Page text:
The adaptation’s one true success is ironically its greatest straying from the novel. The finalé of Sebold’s novel features a brief “return” to earth for Susie, which is both unexpectedly sudden while also featuring a sequence that, if included in its original form in the adaptation, would have made this unsuccessful film utterly untenable for audiences. Here, the excesses of that chapter (defendable in the book only because of its focus on the blossoming of female sexuality) are toned down, while Susie’s “return” is cleverly triggered by the delayed disposal of her body, a sequence briefly detailed early in the book.

What both The Road and The Lovely Bones reveal is that faithfulness to events, characters or style do not make for a good adaptation; it is all about tone. Good storytelling is all about setting a mood, what happens next is up to the storyteller. Nothing is going to stop Hollywood from turning every airport bookshop bestseller into the next hit movie, but in the end what is important is not cramming every last detail into two hours (I’m looking at you Ron Howard!) and adhering to every development and twist as if they were holy scripture, but in getting to the meat of the novel, and expressing what it’s really about.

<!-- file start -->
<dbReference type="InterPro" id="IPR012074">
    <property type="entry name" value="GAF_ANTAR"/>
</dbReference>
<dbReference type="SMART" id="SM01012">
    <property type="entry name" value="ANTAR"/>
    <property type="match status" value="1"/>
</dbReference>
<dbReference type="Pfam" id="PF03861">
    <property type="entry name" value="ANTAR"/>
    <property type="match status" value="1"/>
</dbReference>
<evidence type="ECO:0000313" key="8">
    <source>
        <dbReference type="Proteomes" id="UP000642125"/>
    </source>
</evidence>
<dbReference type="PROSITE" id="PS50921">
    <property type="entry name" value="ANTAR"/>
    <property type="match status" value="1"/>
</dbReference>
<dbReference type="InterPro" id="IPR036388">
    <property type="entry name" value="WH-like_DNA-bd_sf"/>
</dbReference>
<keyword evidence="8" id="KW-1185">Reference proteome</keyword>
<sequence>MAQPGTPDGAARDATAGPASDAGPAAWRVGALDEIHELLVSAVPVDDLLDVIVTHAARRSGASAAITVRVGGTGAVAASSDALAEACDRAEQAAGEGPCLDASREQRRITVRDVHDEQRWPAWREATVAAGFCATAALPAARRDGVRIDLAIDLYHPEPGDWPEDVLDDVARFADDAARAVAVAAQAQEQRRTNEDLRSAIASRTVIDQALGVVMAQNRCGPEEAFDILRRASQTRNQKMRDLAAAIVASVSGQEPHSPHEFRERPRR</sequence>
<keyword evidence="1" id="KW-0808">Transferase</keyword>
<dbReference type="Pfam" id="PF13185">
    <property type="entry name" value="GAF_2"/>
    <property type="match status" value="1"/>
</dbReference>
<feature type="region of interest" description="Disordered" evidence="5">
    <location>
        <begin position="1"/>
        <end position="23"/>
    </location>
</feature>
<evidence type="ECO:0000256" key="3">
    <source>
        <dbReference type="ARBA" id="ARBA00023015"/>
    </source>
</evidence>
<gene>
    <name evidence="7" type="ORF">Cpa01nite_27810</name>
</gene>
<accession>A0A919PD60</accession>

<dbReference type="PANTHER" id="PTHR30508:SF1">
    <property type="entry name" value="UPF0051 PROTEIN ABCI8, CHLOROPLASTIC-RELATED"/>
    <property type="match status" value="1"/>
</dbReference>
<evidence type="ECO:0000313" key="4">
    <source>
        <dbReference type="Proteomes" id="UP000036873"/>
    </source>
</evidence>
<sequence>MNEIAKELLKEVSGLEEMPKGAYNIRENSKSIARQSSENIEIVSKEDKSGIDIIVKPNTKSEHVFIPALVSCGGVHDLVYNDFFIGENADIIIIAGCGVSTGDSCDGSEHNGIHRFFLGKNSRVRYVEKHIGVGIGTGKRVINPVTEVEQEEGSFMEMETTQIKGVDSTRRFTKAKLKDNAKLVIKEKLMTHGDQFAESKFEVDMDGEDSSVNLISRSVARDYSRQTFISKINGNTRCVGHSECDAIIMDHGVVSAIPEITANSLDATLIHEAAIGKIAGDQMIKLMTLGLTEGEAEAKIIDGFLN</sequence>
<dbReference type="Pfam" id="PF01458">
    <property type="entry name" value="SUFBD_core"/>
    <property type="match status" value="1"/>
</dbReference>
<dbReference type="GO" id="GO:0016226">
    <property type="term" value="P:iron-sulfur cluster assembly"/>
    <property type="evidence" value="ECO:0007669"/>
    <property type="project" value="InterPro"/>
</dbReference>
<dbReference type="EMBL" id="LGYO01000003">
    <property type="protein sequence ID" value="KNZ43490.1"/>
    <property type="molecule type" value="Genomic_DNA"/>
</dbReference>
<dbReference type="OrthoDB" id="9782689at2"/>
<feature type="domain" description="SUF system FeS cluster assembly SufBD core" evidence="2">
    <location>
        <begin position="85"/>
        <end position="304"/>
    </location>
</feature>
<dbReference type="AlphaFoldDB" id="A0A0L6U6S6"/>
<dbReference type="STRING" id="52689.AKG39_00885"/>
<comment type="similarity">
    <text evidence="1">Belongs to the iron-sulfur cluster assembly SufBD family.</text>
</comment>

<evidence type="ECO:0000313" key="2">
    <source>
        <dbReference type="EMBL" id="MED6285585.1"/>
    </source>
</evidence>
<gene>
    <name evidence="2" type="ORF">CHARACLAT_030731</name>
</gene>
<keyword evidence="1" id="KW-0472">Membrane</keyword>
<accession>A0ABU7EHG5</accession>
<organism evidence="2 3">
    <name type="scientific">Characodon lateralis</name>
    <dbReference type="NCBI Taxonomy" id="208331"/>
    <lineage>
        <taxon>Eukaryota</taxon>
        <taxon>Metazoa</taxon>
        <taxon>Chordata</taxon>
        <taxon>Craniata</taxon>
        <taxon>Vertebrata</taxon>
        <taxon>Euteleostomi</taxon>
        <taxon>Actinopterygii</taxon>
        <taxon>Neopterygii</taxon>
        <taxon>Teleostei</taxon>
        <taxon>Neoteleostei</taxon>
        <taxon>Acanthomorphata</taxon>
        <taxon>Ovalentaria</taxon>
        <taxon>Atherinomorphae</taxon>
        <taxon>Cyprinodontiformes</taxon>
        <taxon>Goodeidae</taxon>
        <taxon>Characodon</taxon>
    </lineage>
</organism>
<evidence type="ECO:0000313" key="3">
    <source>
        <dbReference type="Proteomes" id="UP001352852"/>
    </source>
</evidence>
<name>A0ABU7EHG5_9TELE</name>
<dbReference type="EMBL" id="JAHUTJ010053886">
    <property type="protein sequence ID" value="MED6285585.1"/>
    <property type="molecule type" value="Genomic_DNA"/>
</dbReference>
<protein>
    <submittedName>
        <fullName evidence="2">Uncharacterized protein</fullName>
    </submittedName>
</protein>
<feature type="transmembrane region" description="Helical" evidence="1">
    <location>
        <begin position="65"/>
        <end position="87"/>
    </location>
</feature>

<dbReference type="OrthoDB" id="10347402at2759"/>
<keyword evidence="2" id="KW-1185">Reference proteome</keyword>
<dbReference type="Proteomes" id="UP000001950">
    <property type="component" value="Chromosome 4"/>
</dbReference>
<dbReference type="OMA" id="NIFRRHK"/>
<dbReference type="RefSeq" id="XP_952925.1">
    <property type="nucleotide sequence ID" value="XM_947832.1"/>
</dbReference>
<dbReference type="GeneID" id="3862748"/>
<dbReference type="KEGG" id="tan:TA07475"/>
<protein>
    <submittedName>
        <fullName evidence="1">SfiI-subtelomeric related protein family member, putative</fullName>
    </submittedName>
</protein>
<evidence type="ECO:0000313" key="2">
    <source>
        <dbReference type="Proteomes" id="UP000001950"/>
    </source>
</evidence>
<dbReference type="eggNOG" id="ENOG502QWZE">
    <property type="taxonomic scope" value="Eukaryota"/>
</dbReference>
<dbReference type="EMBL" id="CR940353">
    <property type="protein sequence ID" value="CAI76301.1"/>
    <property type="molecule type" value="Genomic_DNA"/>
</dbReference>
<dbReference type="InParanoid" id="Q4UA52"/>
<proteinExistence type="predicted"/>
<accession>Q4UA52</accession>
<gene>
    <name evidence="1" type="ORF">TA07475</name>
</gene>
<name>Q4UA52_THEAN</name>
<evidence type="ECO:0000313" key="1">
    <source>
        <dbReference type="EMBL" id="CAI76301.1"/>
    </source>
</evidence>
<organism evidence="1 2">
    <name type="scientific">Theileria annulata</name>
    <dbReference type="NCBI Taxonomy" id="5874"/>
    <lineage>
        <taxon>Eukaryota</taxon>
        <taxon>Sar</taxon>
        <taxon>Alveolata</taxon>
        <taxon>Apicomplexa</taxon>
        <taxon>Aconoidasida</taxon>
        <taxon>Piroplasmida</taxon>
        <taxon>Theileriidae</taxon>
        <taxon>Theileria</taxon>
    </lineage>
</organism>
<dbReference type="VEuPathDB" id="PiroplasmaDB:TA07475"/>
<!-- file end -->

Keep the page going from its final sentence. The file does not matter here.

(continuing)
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Gomorrah – a new realism

The crime movie genre is one of those genre nomenclatures that doesn’t quite make sense. The more obvious example of this mistaken identity is the western, a genre that seems to be defined by location rather than by rules, styles or themes. Who is going to argue that The Proposition is not a western? And why do I keep finding Hud buried amongst the westerns in video shops – is it because of the hats? Cause that’s not something I want to be defining a genre by.

The crime genre is similar, in that “crime” refers rather to the focus and setting than to the themes – crime films can have elements of comedy, action and thriller. But by and large the best gangster movies are studies of men, generally great men, their rises and their falls. Gomorrah, however, takes a far different approach, viewing the world of organised crime from the very bottom. And it is likely to be counted amongst the great gangster movies.

The film, set in the world of the Neapolitan Camorra, views its utterly alien location with a naturalistic, almost documentary eye. Scenes move between the Italian countryside, which contrary to traditional depictions appears scorched and wild, and a hellish accommodation complex, a series of grey cement slabs that resemble what they represent; a massive staircase to nowhere.

Into this world of modernised and organised biblical sin, director Matteo Garrone places five only slightly interlocking stories that represent different elements of the grunt work that make a crime syndicate. The film is based on the book by journalist and co-writer Roberto Saviano, whose writings have earned him a bounty on his head. But even without this information Gomorrah’s sheer style and courage leave you undoubting that these fictional tales are accurate portrayals of real people and real situations.